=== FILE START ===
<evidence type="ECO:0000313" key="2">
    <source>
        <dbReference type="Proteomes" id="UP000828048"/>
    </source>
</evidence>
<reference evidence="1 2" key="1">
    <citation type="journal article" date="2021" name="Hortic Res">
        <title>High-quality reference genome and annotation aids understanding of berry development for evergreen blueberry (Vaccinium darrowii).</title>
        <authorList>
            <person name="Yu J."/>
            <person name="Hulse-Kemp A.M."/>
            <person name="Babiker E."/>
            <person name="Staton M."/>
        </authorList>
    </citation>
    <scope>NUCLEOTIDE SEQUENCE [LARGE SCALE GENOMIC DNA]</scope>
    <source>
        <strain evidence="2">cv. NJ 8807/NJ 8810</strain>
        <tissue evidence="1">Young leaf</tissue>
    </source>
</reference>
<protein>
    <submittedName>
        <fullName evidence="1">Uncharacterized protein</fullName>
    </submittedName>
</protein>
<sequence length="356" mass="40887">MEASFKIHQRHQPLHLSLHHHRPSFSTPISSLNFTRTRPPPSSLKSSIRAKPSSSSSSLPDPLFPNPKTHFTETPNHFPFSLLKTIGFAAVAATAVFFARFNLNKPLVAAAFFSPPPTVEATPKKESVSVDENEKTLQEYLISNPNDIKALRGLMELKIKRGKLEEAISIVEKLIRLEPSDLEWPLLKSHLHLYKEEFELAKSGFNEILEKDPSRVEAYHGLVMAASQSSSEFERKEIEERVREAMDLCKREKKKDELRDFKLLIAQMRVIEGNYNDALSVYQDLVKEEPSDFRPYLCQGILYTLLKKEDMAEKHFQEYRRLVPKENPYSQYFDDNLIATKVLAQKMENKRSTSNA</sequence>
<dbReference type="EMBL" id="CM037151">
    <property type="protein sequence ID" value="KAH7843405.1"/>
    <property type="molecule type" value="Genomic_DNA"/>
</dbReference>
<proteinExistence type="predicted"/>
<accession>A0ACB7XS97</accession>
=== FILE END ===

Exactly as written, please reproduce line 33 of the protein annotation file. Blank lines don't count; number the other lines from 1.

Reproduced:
<accession>A0ACB7XS97</accession>